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PERMITTING - AUGUST 2015


Critical Minerals Bill Includes Aggregates

A bill to ease permitting for domestic mines providing strategic and critical minerals, which includes aggregates used in infrastructure projects, advanced in Congress despite partisan objections, according to the National Stone, Sand and Gravel Association (NSSGA).

The National Strategic and Critical Minerals Production Act of 2015, H.R. 1937, introduced by Rep. Mark Amodei (R-Nev.) was approved by a vote of 23-14 on July 9 by the House Natural Resources Committee. In the past, members of the U.S. House of Representatives have criticized similar bills for going beyond what they consider to be critical minerals such as rare earth minerals used in electronics.

The legislation would recognize that aggregates are strategic and critical minerals in the eyes of the government and essential to construction, whether pavement (horizontal construction) or buildings and dams (vertical construction).

“We appreciate that this legislation includes the aggregates imperative to infrastructure as ‘critical and strategic.’ Construction or reconstruction of bridges, roads, highways, ports and runways can’t proceed without access to these essential natural resources,” said NSSGA Senior Vice President for Legislative and Regulatory Affairs Pam Whitted.


Martin Marietta Asphalt Plant Gets Go-Ahead

A Martin Marietta Materials asphalt plant in Concord, N.C., received its special-use permit allowing it to lease 10.8 acres of industrial property to Granite Contracting for an asphalt plant currently located in South Carolina.

The Planning and Zoning Commission at its meeting on June 16 approved the permit but added two extra conditions – that Martin Marietta would agree to preserve tree cover along its eastern property line, which abuts the neighborhood, and that it would limit its operating hours to 7 a.m. to 7 p.m. unless otherwise required by an NCDOT contract.

Local residents had protested against the permit.


Proposed Cemex Quarry Under Fire from California Officials

Congressman Steve Knight (R-Calif.) has called on the U.S. Army Corps of Engineers to deny Cemex the permits it needs to mine in Soledad Canyon, Calif., according to a report in the Santa Clarita Valley Signal. The congressman wrote a letter to Lt. Gen. Thomas Bostick, commanding general and chief of engineers for the U.S. Army Corps of Engineers, urging the agency to deny Cemex the permits. Democratic Congressional peers Judy Chu, (D-Pasadena) and Brad Sherman (D-Sherman Oaks) also signed onto the letter.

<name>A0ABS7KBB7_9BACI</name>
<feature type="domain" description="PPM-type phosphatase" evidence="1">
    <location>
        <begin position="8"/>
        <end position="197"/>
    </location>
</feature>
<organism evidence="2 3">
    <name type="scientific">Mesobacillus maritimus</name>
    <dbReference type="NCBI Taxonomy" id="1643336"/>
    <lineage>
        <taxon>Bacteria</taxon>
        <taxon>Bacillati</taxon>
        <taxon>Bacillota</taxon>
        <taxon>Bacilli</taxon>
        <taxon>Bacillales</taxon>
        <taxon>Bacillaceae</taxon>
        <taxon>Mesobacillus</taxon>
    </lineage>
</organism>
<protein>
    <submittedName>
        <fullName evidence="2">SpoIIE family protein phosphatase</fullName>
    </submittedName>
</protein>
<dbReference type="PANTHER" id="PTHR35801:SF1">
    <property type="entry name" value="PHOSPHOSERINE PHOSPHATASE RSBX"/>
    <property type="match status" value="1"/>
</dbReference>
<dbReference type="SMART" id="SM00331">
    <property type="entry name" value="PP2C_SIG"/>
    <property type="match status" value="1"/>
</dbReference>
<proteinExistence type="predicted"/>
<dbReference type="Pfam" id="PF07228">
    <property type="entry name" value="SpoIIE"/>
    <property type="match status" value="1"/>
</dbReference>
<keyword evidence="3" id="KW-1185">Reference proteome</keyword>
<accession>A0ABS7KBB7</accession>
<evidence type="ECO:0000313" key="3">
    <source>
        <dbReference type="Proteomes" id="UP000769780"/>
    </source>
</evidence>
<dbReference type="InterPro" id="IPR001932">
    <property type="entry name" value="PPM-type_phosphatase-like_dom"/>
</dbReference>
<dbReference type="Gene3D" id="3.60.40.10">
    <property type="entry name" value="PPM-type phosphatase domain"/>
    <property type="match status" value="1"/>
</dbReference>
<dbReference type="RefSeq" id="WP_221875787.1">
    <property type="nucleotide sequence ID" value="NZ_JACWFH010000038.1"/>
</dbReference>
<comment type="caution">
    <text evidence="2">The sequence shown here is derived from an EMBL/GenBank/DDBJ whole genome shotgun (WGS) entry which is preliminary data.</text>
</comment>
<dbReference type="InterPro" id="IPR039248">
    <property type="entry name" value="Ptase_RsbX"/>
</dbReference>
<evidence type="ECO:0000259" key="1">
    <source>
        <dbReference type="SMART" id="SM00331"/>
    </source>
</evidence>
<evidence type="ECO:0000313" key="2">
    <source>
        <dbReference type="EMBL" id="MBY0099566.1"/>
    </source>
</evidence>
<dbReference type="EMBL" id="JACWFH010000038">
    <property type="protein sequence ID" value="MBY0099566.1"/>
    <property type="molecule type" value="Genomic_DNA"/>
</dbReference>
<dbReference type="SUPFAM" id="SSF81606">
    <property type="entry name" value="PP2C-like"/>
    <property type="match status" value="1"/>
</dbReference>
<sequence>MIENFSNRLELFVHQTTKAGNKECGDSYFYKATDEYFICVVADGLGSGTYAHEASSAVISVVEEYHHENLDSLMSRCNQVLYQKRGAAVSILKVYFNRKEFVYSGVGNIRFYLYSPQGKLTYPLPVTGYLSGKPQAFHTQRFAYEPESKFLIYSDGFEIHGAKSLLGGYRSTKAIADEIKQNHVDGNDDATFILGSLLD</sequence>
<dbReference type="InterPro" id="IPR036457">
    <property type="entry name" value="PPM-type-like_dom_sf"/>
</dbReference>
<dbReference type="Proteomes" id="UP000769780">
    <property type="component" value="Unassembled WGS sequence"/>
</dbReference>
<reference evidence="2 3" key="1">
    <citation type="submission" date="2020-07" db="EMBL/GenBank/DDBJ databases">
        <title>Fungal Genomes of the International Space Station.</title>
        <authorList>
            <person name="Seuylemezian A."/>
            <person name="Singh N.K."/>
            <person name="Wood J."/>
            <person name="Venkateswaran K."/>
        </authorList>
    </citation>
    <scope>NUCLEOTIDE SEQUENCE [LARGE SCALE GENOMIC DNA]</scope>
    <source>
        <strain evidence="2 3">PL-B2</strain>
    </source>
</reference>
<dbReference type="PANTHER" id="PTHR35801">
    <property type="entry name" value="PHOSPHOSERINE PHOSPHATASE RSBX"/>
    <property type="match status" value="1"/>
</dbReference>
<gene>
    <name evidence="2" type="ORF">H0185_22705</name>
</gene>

“Cemex has failed to comply with state and federal law and must not be permitted to move forward with a mine in Soledad Canyon,” Knight said. “This message makes this abundantly clear, and I am excited that my colleagues are joining me in reaffirming this fact.”

The Bureau of Land Management issued two 10-year contracts in March 1990 to mine 56 million tons of sand and gravel from the proposed mine site in Soledad Canyon.

Santa Clarita city officials have been battling the plan since at least 2002, stating a mine of that magnitude would choke Highway 14 with truck traffic and compromise air quality throughout the Santa Clarita Valley.

The letter is the latest in a long correspondence between various elected officials, government agencies and stakeholders, dating back to Rep. Knight’s tenure as a California State Senator, according to KHTS radio. It reiterates the concerns of Jim Kenna, California state director of the Bureau of Land Management, who has expressed doubts that Cemex can proceed with the development.

According to SCVTV news, Kenna sent a letter to the mining company’s president of U.S. operations in March stating that canceling Cemex’s long-held contracts “is now legally viable.” It also laid out specific reasons for the Army Corps of Engineers to deny Cemex a permit, such as its failure to comply with the California Environmental Quality Act and the negative effects the mine would have on local protected species.

“I will explore and exhaust every available avenue to prevent this mine and the devastating effects it will have on our community,” Knight said.